Cells compete among themselves. When living inside other cells they tend to cut corners, relying on their host cell wherever possible. Over evolutionary time, they lose unnecessary genes and become streamlined, ultimately leaving them with a tiny fraction of the genes they started out with: only the ones they really need.

The key to complexity is that these few remaining genes weigh almost nothing. Calculate the energy needed to support a normal bacterial genome in thousands of copies and the cost is prohibitive. Do it for the tiny mitochondrial genome and the cost is easily affordable, as shown in the Nature paper. The difference is the amount of DNA that could be supported in the nucleus, not as repetitive copies of the same old genes, but as the raw material for new evolution.

"If evolution works like a tinkerer, evolution with mitochondria works like a corps of engineers," said Dr Martin.

The trouble is that, while cells within cells are common in eukaryotes, which often engulf other cells, they're vanishingly rare in more rigid bacteria. And that, Lane and Martin conclude, may well explain why complex life – eukaryotes – only evolved once in all of Earth's history.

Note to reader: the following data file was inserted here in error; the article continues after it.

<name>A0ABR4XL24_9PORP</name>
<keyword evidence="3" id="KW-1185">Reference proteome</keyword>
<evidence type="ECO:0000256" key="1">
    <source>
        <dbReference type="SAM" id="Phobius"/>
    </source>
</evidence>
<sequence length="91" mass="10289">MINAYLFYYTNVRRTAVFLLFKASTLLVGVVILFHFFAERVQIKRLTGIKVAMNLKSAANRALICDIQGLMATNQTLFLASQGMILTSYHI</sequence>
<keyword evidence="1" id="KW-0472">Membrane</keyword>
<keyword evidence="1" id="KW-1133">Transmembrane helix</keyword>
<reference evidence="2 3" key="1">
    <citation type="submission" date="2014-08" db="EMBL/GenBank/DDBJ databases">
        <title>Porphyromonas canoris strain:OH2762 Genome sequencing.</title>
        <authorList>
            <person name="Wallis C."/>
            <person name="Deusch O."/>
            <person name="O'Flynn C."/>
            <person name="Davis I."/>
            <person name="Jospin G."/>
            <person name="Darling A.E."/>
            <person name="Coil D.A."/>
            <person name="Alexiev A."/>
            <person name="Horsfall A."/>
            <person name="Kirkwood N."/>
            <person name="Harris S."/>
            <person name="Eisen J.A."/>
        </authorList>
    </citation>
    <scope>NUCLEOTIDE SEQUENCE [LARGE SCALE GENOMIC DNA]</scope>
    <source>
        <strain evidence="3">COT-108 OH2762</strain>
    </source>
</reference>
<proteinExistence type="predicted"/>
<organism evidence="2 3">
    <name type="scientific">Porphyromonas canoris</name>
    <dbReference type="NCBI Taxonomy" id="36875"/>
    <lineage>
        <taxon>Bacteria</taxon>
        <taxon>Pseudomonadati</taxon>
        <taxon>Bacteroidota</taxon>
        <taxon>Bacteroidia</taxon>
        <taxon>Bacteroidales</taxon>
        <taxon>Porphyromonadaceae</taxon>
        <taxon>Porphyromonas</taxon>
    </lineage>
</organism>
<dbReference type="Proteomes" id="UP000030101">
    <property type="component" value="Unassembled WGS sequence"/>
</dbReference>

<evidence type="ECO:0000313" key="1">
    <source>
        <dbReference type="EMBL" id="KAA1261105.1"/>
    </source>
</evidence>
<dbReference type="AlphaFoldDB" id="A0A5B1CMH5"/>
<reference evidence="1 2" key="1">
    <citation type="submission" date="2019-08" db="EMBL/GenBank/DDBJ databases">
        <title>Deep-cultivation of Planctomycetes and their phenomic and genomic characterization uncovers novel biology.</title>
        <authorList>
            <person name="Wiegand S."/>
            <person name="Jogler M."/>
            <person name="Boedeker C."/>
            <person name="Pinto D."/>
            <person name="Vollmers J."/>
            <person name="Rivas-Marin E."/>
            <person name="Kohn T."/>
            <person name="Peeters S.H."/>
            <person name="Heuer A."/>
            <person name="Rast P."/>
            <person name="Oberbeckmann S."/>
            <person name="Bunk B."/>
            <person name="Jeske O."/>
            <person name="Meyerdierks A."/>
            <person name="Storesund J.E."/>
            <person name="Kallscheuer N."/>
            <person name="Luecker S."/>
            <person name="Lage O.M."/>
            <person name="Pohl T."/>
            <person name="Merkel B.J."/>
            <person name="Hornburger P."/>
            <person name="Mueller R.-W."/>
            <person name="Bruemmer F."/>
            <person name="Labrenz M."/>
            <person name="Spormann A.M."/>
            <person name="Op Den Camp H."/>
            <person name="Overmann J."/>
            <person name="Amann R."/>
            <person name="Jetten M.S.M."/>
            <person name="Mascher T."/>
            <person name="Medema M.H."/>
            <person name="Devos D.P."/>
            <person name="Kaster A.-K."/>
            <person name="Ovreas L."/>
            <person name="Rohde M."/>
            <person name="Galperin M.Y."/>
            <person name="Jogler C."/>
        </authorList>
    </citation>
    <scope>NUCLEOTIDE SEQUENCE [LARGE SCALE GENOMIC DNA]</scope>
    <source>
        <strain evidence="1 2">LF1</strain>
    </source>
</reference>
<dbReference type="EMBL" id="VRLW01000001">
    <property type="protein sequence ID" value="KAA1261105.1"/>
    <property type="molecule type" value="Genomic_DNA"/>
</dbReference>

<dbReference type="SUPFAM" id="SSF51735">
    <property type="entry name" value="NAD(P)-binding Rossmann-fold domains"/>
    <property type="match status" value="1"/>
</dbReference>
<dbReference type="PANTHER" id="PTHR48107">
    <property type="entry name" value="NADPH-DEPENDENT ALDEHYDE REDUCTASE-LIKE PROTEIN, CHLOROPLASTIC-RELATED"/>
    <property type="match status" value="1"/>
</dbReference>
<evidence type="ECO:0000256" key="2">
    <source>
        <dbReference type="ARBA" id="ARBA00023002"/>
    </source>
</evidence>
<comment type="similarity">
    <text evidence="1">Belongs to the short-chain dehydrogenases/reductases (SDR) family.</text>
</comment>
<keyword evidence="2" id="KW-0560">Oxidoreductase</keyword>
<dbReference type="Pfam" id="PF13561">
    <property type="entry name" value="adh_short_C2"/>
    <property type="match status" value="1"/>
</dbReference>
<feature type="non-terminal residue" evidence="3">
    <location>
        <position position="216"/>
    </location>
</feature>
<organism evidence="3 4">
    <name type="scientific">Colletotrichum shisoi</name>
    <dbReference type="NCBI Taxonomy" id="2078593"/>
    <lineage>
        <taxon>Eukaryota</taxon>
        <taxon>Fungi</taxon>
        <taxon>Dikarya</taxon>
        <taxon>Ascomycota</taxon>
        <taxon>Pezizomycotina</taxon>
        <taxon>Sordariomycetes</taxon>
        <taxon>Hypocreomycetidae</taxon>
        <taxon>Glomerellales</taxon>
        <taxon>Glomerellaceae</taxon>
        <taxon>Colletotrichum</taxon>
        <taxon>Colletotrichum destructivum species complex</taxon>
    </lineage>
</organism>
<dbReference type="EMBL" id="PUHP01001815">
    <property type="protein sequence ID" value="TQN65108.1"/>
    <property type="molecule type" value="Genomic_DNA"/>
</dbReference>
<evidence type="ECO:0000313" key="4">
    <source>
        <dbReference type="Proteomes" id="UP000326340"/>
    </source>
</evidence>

Explore further: DNA may have had humble beginnings as nutrient carrier

More information: 'The energetics of genome complexity' is published in the 21 October issue of Nature. www.nature.com/nature/journal/… ull/nature09486.html

Related Stories

An answer to another of life's big questions

Feb 05, 2010

(PhysOrg.com) -- Monash University biochemists have found a critical piece in the evolutionary puzzle that explains how life on Earth evolved millions of centuries ago.

Evolution still scientifically stable